During screening 2,451 children were identified as having MAM; however, there were no MAM services in Faryab province. To fill this gap, MHTs provided nutrition counselling and monthly follow-up growth monitoring to MAM children. Infant and young children feeding (IYCF) counselling and nutrition education reached 4,529 caregivers of children aged 0-23 months.

Other services provided by the MHTs also proved successful. A total of 2,070 children aged 0-11 months (82% of the project target) and 1,035 children aged 12-23 months were immunised with pentavalent-3;7 1,931 children received the first measles vaccine; 1,194 children received the second measles vaccine; and deworming tablets were provided to 3,858 children aged 24-59 months. Reproductive health services were provided to many women who otherwise would not have had access to these services. A total of 3,486 women registered for the first antenatal clinic (ANC) visit; 1,737 for the second visit; and 1926 for subsequent visits. This translates to 89% of the project target for ANC2. Additionally, 2,198 mothers received one postnatal care visit within 28 days of delivery. 

Discussion

The MHT pilot was successful in raising awareness on and improving the coverage of health and nutrition services to remote populations in one province of Afghanistan. The main enablers of this success were the integration of health and nutrition service delivery into a single platform; community engagement to identify acceptable locations for service delivery; and good coordination with government authorities at provincial level. Another key factor was the support that communities provided to MHTs in the delivery of health-promotion activities and accommodation of MHT staff. While effective in the short term, there are still challenges to mobile service provision in this context, including:

To address some of these issues, UNICEF, in consultation with government and the implementing NGO, agreed to extend the programme period by six months, during which time efforts were made to scale up SAM treatment services in health sub-centres (HSCs).8 HSCs are health facilities located closer to communities that cover a population of about 7,000 people, thus improving access to SAM treatment services in remote villages. Efforts to extend SAM treatment services through HSCs and phase out existing MHTs are ongoing. During the first three months of 2019, with Common Humanitarian Fund (CHF) funding, AADA built the capacity of HSC staff through formal trainings and provision of anthropometric equipment and other supplies. A total of 11 HSCs in the same catchment area as the pilot MHTs were upgraded to provide SAM, MAM and IYCF services. CHF support concluded on 30 August 2019 and the programme was at that point handed over to a new BPHS implementer (Sanayee Development Organization) to be continued with government funding. This strategy will allow remote villages to be reached without the high costs associated with MHTs.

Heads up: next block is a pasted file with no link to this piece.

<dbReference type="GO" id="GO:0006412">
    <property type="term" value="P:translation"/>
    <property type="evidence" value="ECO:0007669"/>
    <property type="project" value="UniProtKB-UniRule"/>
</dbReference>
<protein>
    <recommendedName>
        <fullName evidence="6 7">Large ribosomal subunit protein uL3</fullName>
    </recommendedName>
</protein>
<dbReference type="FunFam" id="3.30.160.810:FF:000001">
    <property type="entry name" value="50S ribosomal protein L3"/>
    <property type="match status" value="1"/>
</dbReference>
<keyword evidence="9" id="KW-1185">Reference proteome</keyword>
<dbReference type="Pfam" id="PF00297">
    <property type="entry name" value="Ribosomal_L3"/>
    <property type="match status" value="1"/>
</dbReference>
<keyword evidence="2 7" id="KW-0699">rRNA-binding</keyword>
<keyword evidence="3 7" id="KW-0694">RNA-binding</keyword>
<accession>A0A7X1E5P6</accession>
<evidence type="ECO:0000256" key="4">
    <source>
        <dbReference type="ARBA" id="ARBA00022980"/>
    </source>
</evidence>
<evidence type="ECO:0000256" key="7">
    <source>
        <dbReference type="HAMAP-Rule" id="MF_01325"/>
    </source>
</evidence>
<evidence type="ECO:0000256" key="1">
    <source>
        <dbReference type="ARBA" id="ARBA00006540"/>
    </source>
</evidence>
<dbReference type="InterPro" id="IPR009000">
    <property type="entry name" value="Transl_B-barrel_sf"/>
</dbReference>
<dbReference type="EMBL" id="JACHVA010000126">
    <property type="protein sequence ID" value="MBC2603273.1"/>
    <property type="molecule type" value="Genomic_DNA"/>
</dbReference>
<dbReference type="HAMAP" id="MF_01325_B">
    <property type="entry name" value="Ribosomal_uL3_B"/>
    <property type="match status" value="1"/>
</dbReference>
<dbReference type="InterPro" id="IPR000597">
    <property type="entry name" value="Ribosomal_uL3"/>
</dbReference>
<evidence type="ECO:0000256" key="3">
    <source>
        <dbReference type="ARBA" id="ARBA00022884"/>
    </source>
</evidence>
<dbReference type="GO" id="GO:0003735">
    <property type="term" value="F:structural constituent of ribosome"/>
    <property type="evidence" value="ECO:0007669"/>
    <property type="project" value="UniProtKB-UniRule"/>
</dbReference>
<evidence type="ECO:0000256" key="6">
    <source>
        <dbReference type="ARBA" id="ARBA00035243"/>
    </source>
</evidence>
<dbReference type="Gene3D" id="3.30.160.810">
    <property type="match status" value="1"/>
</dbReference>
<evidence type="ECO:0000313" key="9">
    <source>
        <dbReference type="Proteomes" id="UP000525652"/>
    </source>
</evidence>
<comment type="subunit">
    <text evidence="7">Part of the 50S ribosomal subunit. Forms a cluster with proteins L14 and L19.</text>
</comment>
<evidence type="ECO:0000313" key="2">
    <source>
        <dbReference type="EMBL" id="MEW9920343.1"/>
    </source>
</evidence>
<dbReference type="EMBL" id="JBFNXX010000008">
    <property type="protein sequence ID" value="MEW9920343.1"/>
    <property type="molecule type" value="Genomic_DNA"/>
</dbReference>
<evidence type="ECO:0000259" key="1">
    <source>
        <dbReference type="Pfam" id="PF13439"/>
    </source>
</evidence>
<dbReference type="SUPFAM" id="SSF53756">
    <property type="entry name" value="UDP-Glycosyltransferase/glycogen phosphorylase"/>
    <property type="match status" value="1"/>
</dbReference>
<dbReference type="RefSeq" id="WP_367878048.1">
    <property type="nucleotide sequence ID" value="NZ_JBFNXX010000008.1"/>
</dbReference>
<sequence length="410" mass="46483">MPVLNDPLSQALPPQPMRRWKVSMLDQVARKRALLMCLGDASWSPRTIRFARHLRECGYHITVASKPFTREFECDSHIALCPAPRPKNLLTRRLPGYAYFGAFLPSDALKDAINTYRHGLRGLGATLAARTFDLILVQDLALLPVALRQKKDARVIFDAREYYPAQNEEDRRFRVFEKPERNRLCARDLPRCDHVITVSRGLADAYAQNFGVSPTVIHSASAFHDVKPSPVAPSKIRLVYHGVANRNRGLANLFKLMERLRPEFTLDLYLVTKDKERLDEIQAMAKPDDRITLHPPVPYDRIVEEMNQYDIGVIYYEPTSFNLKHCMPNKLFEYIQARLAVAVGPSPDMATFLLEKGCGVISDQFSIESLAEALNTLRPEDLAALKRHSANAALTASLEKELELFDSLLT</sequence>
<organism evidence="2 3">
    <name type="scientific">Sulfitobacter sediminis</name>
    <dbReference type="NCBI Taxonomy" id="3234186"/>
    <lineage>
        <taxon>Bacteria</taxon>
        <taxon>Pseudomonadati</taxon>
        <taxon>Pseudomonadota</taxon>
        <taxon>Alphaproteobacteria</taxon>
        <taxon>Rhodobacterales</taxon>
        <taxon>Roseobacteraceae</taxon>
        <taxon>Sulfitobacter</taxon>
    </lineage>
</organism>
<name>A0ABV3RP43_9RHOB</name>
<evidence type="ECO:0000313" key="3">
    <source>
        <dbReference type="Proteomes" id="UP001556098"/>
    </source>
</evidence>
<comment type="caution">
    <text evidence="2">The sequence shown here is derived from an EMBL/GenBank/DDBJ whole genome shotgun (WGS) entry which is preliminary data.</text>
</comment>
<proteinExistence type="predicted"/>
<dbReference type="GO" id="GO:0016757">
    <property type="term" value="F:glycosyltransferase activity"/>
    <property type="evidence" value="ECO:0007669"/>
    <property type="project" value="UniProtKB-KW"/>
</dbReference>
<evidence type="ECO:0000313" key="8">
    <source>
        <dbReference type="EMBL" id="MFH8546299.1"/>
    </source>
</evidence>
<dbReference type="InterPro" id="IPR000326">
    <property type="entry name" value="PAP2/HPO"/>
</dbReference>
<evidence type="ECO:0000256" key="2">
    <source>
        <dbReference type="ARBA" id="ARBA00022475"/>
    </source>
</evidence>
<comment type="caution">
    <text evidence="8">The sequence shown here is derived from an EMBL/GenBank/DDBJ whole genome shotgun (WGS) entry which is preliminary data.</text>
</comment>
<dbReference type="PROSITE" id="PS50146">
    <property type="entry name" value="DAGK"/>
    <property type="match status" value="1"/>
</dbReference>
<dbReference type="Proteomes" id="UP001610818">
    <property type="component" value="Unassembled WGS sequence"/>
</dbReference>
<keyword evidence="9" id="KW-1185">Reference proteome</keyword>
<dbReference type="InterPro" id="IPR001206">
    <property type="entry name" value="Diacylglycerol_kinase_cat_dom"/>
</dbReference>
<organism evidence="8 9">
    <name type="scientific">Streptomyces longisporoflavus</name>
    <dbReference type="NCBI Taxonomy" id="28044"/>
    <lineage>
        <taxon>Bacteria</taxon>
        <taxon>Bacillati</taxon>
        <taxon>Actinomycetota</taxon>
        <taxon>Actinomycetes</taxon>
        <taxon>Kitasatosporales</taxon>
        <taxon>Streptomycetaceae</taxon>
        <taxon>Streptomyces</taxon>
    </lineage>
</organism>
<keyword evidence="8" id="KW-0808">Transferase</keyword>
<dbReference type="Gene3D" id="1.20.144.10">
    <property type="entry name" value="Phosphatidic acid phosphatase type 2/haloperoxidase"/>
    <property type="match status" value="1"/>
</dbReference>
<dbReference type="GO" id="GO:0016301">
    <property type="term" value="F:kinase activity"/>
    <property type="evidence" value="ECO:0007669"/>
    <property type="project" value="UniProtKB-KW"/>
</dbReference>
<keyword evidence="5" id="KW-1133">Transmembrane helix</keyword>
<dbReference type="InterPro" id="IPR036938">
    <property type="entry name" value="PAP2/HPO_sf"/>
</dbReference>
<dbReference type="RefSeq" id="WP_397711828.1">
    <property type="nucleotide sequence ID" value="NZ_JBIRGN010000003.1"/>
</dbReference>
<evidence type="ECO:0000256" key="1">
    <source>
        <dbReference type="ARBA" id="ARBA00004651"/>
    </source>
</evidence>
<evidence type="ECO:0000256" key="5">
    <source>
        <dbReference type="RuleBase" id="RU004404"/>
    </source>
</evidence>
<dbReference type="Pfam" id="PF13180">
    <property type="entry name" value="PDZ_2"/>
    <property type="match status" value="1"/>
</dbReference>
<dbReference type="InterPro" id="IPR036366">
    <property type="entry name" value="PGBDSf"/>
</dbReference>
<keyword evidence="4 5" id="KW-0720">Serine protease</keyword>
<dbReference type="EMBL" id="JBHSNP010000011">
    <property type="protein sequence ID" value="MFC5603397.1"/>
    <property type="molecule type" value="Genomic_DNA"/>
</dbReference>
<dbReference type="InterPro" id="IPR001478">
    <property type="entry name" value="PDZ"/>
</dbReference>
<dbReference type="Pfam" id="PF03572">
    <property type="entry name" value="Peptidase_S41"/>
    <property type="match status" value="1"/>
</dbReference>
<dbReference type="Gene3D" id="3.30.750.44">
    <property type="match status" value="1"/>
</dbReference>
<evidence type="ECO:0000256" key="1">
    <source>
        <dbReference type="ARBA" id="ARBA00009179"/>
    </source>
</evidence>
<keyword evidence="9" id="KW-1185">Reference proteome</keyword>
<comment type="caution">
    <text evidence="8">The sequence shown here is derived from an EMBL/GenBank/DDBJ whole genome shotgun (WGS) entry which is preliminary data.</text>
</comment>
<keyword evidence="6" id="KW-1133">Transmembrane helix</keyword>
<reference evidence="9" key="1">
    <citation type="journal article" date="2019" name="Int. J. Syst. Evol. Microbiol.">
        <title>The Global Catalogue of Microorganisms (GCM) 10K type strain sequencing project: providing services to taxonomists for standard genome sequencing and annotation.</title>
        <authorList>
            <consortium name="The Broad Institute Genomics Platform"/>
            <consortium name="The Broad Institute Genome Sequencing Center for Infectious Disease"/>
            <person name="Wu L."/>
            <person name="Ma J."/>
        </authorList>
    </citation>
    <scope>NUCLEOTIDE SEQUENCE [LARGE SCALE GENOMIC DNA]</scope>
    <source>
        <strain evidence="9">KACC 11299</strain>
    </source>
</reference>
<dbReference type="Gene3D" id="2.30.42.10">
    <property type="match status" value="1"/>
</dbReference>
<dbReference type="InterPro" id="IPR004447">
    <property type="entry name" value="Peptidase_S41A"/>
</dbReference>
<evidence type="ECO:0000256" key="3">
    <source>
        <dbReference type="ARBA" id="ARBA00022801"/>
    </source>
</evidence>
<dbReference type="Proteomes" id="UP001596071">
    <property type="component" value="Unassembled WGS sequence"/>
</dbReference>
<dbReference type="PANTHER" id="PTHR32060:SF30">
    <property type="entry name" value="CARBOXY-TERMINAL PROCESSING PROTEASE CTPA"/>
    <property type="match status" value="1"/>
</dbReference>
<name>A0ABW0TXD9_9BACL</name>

Conclusion

MHTs have been an important vehicle in the immediate term to improve coverage of health and nutrition services in hard-to-reach areas of Afghanistan. They have also served to increase awareness among remote populations of the importance of health and nutrition services, sensitising them to seek services in future. However, considerable challenges remain in the use of this model, including high costs, impediments to physical access to certain pockets of the population and supply chain issues. Despite these limitations, this pilot programme demonstrates that MHTs can be a useful way of providing critical services in the immediate term while the capacity of the existing system is built up to achieve a more sustainable model of accessible healthcare.

For more information please contact Ahmad Nawid Qarizada.

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Endnotes

1Afghanistan Country Overview, ACAPS www.acaps.org/country/afghanistan/crisis/complex-crisis

2Afghanistan Health Survey, 2018

3Afghanistan National Nutrition Survey, 2013

4UNICEF Afghanistan: www.unicef.org/afghanistan/nutrition

5Coverage estimate based on the population being within two hours of walking distance to the closest health facility.

6The Government has since unified the approach so that all MHTs in Afghanistan provide all-age services (including RRMNCH services).

7A five-in-one vaccination against diphtheria, tetanus, pertussis, hepatitis B and Haemophilus influenza B.

8Vaccinations and deworming of children with clinical signs of gastrointestinal worms are already provided by HSCs as part of the BPHS. Other children also receive deworming on national immunisation days (NIDs).

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Ahmad Nawid Qarizada, Maureen L. Gallagher, Abdul Qadir Baqakhil and Michele Goergen (2019). Integrating nutrition services into mobile health teams: Bringing comprehensive services to an underserved population in Afghanistan. Field Exchange 61, November 2019. p62. www.ennonline.net/fex/61/mobilehealthteams